Joanne Connor

Date of Award


Document Type


Degree Name

Doctor of Philosophy (Ph.D.) Nursing




Statement of the Problem The nurse executive must navigate a health care environment with competing priorities and conflicting pressures. The rapid changes and economic demands in healthcare present challenges and ethical dilemmas for the nurse executive. The nurse executive is to be professionally and morally responsible to meet the expectation of the role in accordance with ethical standards of the nursing profession. Professional moral courage is the attribute necessary to influence decisions and actions when advocating for the nurse and the patient, while benefiting the organization. Subsequently, the ability to accurately assess this characteristic is an imperative. The Professional Moral Courage (PMC) scale is a tool designed to measure the construct of moral courage as a managerial competency. The purpose of this study was to validate the PMC scale for use in the nurse executive population. Method This was a non-experimental methodological study. The sample consisted of 478 nurse executives. The participants all: (a) held a title of Chief Nursing Officer (CNO) or Chief Nurse Executive (CNE); (b) were employed in a healthcare organization; and (c) were members of the American Organization of Nurse Executives (AONE). The psychometric validation of the PMC scale included evaluating reliability, convergent validity, hypothesis testing, and factor analysis. The three instruments used in this study were: (1) the Professional Moral Courage (PMC) scale, to assess and quantify the ii construct of moral courage in the nurse executive population; (2) the Values in Action-Inventory of Strengths (VIA-IS) scale, specifically the bravery items, to determine if the character strength of bravery is convergent with professional moral courage; and (3) the Marlowe-Crowne Social Desirability scale, to evaluate the potential influence of social desirability on PMC scale responses. Results The psychometric analyses supported the validity and reliability of the PMC scale in the nurse executive population. Correlational analysis for convergent validity concluded convergence between the PMC and VIA-IS bravery items. The hypothesis that the more years of experience working as a nurse executive, the higher the level of moral courage, was supported. Confirmatory factor analysis findings suggest the internal structure of the PMC scale and measurement of the underlying construct, professional moral courage, is acceptable. The model is an acceptable fit for the data and the PMC scores were not influenced by socially desirable responses. Conclusion The Professional Moral Courage scale was psychometrically validated within the nurse executive population and this study strengthened the construct of professional moral courage as a recognized competency.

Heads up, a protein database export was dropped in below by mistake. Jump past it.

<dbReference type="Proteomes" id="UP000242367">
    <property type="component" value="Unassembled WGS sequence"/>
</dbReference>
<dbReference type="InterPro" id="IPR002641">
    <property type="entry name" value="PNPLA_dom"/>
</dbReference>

Related Pillar(s)


Included in

Nursing Commons